by Logan Finney, Idaho Reports
The Idaho Legislature convened for a special session in early September to consider a budget surplus proposal from Gov. Brad Little that included education investments and income tax cuts.
The education funds in the new law will not be spent by lawmakers until the upcoming legislative session. In the meantime, tax rebates are already on their way to Idahoans.
2022 Special Session Rebate
Little’s press secretary Madison Hardy confirmed to Idaho Reports that the Idaho State Tax Commission would begin sending the first rebate payments the last week of September.
The commission’s rebate FAQ website says payments will “start with taxpayers who are eligible to receive the rebate through direct deposit and then move to those who will receive a check” at a rate of about 75,000 payments per week.
Physical rebate checks are marked “Official State Business” and sent by Brandon Woolf, Idaho State Controller.
Taxpayers must be full-time Idaho residents to qualify for the income tax rebate. They must file 2020 and 2021 state income tax returns to qualify, and have until Dec. 31, 2022 to do so.
Idahoans will receive a minimum rebate of $300 for individual filers or $600 for joint filers, or a higher rebate of 10% of income tax paid in 2020. The credit will apply first to any outstanding tax debts or unpaid obligations such as child support or court fines.
WITH INFLATION THE HIGHEST IN 40 YEARS, WE ARE GIVING BACK YOUR HARD-EARNED MONEY AND FUNDING SCHOOLS WHILE CUTTING TAXES.
WE ARE DELIVERING HISTORIC TAX RELIEF AND EDUCATION INVESTMENTS WITH OUR RECORD BUDGET SURPLUS.
ALL IDAHOANS WILL RECEIVE ONE-TIME REBATES AND ONGOING TAX RELIEF THROUGH A NEW LOWER FLAT INCOME TAX. THESE TAX CUTS BOOST PROSPERITY AND KEEP OUR BUSINESS CLIMATE VIBRANT.
THANK YOU FOR YOUR DEDICATION TO IDAHO!
GOV. BRAD LITTLE AND THE SIXTY-SIXTH LEGISLATURE
The Idaho Center for Fiscal Policy released a report ahead of the special session which found the average rebate for households with incomes under $71,000 ranges from $334 to $445, while the rebate for households with incomes over $557,000 is about $6,485 on average.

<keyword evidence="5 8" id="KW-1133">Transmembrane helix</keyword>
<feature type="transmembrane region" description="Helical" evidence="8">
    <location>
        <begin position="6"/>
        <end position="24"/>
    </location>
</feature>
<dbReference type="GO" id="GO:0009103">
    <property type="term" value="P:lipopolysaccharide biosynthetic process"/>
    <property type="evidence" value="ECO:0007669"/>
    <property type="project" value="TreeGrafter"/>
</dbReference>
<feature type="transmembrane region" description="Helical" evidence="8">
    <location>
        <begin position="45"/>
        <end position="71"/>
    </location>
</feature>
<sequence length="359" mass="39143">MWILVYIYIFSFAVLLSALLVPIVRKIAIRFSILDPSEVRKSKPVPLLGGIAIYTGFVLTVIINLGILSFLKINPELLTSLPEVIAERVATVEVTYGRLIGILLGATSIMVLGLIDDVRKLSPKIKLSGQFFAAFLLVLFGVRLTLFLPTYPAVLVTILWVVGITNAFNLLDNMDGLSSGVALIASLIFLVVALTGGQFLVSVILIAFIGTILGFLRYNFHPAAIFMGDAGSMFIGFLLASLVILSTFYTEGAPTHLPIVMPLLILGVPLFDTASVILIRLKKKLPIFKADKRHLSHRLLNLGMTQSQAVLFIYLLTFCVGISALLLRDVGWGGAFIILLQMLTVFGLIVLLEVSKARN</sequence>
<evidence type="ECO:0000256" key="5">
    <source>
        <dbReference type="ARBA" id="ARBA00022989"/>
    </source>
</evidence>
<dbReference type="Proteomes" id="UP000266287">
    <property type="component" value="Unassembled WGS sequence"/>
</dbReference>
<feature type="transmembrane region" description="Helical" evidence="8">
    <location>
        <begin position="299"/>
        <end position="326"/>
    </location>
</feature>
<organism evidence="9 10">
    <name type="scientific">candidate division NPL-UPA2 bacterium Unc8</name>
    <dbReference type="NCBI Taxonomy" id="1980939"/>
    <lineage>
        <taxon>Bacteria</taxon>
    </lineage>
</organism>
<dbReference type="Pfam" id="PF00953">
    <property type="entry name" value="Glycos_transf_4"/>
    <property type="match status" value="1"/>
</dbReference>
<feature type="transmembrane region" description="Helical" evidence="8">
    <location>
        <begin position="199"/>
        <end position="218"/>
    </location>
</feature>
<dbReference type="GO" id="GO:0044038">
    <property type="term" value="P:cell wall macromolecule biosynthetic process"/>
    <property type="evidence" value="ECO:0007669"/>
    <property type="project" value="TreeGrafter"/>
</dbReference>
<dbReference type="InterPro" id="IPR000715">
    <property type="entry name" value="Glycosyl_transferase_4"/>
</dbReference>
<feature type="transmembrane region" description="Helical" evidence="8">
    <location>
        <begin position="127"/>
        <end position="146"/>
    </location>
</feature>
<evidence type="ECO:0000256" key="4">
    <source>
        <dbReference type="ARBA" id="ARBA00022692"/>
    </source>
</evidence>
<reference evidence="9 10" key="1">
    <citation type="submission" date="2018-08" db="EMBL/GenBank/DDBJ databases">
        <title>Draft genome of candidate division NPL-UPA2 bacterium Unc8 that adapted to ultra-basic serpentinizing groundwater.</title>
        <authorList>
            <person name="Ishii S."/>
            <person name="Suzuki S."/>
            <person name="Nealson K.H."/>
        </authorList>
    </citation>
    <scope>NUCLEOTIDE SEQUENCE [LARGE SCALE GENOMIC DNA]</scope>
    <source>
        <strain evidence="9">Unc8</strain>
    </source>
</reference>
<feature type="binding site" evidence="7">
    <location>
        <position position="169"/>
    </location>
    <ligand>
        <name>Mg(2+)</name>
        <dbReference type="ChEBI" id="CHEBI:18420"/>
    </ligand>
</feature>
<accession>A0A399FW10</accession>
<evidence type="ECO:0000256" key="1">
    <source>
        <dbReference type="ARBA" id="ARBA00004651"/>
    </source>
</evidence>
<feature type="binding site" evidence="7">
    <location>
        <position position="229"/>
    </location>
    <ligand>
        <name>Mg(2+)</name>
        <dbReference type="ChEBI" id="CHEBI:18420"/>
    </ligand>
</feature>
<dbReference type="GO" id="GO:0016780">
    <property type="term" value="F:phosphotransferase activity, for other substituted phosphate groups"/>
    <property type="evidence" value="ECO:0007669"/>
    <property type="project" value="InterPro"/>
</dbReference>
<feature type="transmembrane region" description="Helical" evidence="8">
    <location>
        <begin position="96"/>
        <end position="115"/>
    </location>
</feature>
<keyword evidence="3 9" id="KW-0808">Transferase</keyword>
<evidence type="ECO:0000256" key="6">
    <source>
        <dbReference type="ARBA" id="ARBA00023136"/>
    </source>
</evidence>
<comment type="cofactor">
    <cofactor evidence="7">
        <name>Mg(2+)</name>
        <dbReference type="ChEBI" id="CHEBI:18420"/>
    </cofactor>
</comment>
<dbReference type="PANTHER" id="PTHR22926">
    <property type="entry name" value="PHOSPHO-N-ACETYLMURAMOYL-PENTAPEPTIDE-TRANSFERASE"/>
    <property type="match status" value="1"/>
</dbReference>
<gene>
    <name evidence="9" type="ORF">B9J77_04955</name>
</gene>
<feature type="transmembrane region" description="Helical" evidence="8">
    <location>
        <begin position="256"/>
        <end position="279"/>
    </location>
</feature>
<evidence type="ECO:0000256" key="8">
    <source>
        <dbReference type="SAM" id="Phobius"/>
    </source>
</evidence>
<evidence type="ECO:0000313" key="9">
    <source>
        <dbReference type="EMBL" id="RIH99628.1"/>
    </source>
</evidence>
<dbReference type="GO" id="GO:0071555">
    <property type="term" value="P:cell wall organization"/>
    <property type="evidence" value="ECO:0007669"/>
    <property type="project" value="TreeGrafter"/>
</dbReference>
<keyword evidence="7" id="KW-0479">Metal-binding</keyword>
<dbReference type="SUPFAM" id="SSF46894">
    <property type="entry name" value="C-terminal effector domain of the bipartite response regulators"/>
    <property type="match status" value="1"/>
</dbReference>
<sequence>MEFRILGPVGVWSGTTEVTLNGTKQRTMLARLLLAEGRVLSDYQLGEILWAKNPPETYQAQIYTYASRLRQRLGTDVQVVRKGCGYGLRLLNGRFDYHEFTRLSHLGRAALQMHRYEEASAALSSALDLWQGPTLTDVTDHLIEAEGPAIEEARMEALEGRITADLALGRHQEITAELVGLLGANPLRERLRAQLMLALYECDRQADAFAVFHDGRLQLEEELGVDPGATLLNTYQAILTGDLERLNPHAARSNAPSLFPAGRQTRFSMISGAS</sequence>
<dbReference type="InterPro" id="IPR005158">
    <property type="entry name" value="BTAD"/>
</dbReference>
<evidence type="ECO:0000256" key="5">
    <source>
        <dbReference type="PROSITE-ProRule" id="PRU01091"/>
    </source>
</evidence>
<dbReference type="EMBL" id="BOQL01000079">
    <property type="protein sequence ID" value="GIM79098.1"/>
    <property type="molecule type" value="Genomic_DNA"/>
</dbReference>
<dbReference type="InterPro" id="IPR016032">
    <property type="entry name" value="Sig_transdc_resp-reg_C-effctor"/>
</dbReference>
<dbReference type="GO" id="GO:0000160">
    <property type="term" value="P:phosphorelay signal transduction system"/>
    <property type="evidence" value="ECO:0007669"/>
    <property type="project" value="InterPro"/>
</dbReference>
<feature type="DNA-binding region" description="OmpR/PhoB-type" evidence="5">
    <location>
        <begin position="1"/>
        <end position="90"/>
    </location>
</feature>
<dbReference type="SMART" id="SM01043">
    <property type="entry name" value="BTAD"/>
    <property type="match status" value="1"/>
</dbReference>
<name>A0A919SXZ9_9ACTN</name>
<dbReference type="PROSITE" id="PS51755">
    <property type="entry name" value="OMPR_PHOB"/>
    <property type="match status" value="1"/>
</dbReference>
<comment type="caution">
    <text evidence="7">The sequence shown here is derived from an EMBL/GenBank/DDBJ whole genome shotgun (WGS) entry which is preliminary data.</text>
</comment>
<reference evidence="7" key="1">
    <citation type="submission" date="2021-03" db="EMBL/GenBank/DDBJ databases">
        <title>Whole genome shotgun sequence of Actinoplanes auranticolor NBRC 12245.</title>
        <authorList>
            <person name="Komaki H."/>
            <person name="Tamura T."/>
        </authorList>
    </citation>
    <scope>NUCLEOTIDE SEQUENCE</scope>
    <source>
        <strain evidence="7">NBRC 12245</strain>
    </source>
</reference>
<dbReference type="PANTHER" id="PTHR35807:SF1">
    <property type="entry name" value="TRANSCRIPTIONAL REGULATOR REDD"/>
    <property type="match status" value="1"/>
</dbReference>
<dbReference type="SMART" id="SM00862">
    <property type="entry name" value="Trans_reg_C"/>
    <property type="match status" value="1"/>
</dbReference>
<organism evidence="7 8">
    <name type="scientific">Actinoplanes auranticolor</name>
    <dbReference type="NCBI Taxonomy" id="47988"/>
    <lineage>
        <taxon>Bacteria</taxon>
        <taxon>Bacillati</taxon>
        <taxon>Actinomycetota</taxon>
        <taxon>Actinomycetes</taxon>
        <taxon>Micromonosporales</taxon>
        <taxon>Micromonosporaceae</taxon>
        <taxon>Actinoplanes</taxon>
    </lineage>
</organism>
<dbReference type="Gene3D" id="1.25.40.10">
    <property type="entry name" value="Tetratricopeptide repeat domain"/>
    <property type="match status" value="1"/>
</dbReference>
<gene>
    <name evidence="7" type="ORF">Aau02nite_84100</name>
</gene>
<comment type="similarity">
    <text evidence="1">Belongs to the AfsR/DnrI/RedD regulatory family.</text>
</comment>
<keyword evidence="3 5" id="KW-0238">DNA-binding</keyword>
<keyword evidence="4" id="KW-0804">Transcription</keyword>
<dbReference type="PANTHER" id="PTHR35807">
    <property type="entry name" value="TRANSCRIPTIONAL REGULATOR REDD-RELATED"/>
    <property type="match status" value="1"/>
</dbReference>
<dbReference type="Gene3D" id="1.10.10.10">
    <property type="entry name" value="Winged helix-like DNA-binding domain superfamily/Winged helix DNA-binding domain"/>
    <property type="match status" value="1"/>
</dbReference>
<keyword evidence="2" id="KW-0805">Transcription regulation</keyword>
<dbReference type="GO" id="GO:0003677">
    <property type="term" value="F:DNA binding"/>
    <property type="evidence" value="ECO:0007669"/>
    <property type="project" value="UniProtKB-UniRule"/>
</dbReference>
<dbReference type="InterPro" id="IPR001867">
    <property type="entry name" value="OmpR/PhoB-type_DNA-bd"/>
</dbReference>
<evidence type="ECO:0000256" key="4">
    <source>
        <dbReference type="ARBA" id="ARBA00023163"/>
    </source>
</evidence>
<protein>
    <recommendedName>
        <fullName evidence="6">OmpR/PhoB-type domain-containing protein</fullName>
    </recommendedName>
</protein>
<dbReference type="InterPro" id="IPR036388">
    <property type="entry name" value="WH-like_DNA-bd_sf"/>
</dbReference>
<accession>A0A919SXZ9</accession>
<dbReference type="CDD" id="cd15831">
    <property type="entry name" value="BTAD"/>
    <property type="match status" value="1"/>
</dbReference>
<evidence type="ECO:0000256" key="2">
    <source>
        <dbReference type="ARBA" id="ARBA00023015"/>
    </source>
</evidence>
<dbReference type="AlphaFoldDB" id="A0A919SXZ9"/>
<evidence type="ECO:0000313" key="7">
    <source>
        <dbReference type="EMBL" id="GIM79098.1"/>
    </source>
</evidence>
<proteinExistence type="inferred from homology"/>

That fiscal analysis also found that most Idaho families earning around the medium income will see an average tax savings of $103 per year after the change to a flat income tax.
Idaho Voters’ Pamphlet
The 2022 voters’ pamphlet is also arriving in mailboxes across the state. A publication of the Idaho Secretary of State’s Office, the pamphlet includes information about a proposed constitutional amendment, an advisory ballot question, and important dates and voting information.
In addition to elected offices, the November ballot will include SJR 102, an amendment to the state constitution which would allow lawmakers to call themselves into special session rather than relying on a call from the governor.
Multiple lawmakers expressed frustration with the fact that they were limited to the topics and sole bill proposed by the governor during the September special session.
The ballot also includes an advisory question which asks voters whether they agree or disagree with the spending package that was passed during the special session. The advisory question is nonbinding and has no policy effect, but is expected to guide lawmakers’ priorities when they reconvene in January.
The voter pamphlet was expected to contain detailed information about education funding proposal Proposition One, but Reclaim Idaho organizers withdrew their initiative from the ballot following the special session.
The voter initiative, titled the Quality Education Act, would have raised income tax rates for corporations and high earners to generate $323 million for K-12 schools. The legislative package lowered income tax rates, issued rebates, and directed $330 million for K-12 schools and $80 million dollars for a new in-demand careers fund.
Logan Finney | Associate Producer
Logan Finney is a North Idaho native with a passion for media production and boring government meetings. He grew up skiing, hunting and hiking in the mountains of Bonner County and has maintained a lifelong interest in the state’s geography, history and politics. Logan joined the Idaho Reports team in 2020 as a legislative session intern and stayed to cover the COVID-19 pandemic. He was hired as an associate producer in 2021 and they haven’t been able to get rid of him since.